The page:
Person to person or person to pixel?

Disruption. Almost daily we hear about a new technology aiming to “disrupt” the way things have always been done. In real estate, Zillow and others have been touting disruptive technology for years. And realtors hear about new, more disruptive, concepts all the time. Superior technology will finally overcome the realtor-client relationship altogether and render realtors obsolete!
 
Or not.
 
There’s nothing wrong with technology. Like much of the rest of life, it makes the practice of real estate easier and more efficient than it used to be. But tech is only a tool. And a tool is only as good as the person using it.
 
So, how do we look at real estate tech disruption? The past is instructive. Thirty years ago, when Macs were new and I was in the marketing business, an amazing new thing called “desktop publishing” hit the industry like a tidal wave. It enabled graphic designers to create everything from spot ads to multipage publications on their computer screens rather than on paper, saving hours of tedious labor and enabling an unprecedented level of precision.
 
Many marketing creatives were certain we’d all be ruined. “Now, anybodycan be a graphic designer,” they said. Well, yeah, sorta. As it turned out, good designers were still good, only faster. And lousy designers were still lousy, only faster. Excellent creative chops were, and still are, essential.

So, how does all this apply? A few thoughts:

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Houses and shoes aren’t the same thing
I sometimes buy shoes on Zappos. The process is usually satisfactory, but the real key to Zappos is selection, not process. They offer astounding variety. Why else would you buy something as fit-sensitive as a shoe without the chance to try one on? But houses are not shoes, and selection isn’t really the issue. Anybody can find a house online these days. But, if it doesn’t “fit” you can’t send a house back (free shipping, anyone?) to the seller once you’ve bought it.
 
Think about online dating
Online dating absolutely works. I know several happily married (or permanently attached) couples who met online. But the tech connection is only a start – like finding a shoe on Zappos. Or a house on Zillow. After the connection is made the couple has to go through the dating/mating dance to get to a long-term relationship. And tech can’t do that for you.
 
It’s the human connection
Realtors love tech! It makes marketing and/or finding a house so much more efficient than it used to be. But working the deal once a buyer and seller have connected is a different thing altogether. Tech can’t replace a human being when it comes to thinking through needs and wants, negotiating a sale price, avoiding potholes on the road to closing, and soothing jangled nerves and/or wounded feelings. That’s what human beings do for each other.
 
So, bring on the disruptors! Keep those new algorithms coming! As long as human beings need to relate to one another – need a steady hand, or a creative idea to get around a roadblock, or a good laugh, or a cup of coffee and a good cry – realtors will be here. 

And this realtor just might make you a nice cocktail …

Peace on earth. And in real estate, too. Of course.

Peace  – it’s a message we hear a lot this time of year. Worth working toward, but it often eludes us. And that’s a shame.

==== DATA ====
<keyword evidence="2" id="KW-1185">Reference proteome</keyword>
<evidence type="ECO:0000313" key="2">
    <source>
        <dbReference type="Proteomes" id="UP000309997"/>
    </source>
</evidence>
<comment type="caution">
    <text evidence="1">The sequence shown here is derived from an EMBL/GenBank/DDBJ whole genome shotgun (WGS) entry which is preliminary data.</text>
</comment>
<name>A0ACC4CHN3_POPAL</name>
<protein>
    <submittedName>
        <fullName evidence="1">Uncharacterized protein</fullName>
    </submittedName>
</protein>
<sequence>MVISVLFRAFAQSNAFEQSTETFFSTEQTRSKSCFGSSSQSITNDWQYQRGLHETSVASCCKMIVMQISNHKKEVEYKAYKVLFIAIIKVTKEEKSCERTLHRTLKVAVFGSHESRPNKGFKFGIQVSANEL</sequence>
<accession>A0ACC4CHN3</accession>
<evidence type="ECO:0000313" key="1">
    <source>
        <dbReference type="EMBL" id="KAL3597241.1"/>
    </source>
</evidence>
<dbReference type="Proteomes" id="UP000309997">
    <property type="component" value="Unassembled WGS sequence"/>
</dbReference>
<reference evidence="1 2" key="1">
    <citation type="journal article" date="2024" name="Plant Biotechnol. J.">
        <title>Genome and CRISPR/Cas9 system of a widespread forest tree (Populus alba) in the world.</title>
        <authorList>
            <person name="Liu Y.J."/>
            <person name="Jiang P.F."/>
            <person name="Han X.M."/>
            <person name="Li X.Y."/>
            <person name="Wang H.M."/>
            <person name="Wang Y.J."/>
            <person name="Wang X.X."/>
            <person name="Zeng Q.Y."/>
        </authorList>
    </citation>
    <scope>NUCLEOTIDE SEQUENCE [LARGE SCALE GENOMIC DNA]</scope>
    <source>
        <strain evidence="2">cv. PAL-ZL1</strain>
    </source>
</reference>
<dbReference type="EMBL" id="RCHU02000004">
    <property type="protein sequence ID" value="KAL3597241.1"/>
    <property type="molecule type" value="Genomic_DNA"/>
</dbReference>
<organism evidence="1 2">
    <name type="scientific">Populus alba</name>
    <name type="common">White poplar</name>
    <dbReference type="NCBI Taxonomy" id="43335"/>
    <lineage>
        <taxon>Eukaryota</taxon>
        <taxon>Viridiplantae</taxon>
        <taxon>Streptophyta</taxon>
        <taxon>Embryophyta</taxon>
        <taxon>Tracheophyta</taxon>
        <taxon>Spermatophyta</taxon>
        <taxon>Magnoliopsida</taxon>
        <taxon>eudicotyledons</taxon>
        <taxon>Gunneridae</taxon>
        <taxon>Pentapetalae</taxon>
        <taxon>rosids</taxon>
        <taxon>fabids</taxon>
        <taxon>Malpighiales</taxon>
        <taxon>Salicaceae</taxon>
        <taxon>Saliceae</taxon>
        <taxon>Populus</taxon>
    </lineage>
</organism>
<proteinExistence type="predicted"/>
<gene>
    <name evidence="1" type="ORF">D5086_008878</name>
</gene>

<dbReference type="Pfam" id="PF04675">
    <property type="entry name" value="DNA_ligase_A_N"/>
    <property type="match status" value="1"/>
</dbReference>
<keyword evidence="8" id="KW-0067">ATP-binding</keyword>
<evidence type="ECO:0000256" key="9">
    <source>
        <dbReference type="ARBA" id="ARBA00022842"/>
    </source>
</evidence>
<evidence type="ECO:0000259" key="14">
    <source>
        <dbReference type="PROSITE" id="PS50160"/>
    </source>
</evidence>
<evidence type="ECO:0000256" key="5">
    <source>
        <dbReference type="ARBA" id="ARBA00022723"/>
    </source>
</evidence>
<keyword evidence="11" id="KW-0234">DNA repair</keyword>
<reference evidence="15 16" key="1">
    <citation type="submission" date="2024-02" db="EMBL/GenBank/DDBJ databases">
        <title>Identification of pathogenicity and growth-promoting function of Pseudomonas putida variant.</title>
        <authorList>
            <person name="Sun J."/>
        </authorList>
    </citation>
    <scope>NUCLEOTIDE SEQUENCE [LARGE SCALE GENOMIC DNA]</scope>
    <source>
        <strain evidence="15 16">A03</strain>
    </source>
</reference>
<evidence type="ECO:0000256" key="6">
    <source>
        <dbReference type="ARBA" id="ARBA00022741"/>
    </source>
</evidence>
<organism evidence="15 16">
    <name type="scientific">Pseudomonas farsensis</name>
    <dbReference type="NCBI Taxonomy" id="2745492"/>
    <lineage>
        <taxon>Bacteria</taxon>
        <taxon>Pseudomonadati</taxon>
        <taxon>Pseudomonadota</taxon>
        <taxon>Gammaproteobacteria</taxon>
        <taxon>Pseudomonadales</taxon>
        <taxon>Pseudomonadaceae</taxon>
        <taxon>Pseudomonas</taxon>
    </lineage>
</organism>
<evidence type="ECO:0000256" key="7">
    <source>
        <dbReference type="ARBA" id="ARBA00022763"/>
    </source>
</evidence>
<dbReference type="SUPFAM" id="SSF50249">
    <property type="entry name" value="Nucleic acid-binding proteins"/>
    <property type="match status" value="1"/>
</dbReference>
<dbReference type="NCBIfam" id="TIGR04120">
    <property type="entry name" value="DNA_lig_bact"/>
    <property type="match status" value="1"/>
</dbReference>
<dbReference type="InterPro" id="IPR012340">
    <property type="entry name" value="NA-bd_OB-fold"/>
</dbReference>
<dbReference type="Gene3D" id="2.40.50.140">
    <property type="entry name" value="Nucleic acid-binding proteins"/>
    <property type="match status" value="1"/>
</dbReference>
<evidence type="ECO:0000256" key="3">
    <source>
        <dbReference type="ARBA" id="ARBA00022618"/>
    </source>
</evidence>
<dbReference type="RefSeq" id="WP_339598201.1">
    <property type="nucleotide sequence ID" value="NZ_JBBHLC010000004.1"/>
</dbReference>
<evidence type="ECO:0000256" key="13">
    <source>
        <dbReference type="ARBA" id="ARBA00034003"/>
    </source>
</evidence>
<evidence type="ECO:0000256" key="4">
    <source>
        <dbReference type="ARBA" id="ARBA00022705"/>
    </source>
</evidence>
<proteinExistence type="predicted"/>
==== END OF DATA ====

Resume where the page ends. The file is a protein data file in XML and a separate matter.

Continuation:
We have no control – not even much influence, really – over much of the chaos and dysfunction all around us, but there are things we can do that make a difference closer to home.
 
There are two things I do that make my life more peaceful. I focus on letting go, and on being grateful. It works in my life and – here’s the cool thing – it works in real estate, too.

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Letting go 
Beating your head against a wall doesn’t help. It doesn’t damage the wall, but it can really damage your head – especially if you keep at it. If you can’t change it, let it go. There’s a lot out there we can’t change, so the letting go – at least for me – is an unending project. But it really makes life better.
 
Gratitude
When we let the negative go, we open a door to gratitude for good things. This year I’ve made a habit of writing down three things I’m grateful for every morning – before I do anythingelse. Which has had the effect of giving me more to be grateful for. Cool how that works!
 
So, in real estate … ?
Yep. It works in real estate, too. A real estate transaction – whether you are buying or selling, or both – can be fraught with uncertainty, unexpected twists, and occasional setbacks. And it usually involves tons of money – always a stressor!
 
But I try to maintain perspective and help my clients do the same. 
 
As far as I know, no real estate transaction has ever been a matter of life and death. Frustrations, sure. Disappointments, sometimes, yes. But, if you miss getting that perfect house, another will turn up. That promising all-cash buyer wandered away? Another buyer will come along. We can’t change what has happened, but we canlet go, take a deep breath, and move on to the next deal.
 
And there is so muchto be grateful for! A seller has real property to sell. A buyer gets to go out shopping for a new house. There are millions and millions of people  – right here in Nashville and all around the world – who don’t have this good fortune! Let’s celebrate and enjoy this!
 
And what am I grateful for this year?
So many things! My sons. My sisters. My friends. My neighbors. My car that hasn’t needed a visit to the mechanic for two years, three months, and counting. My broker team and colleagues at Village. And, of course, my wonderful, amazing clients.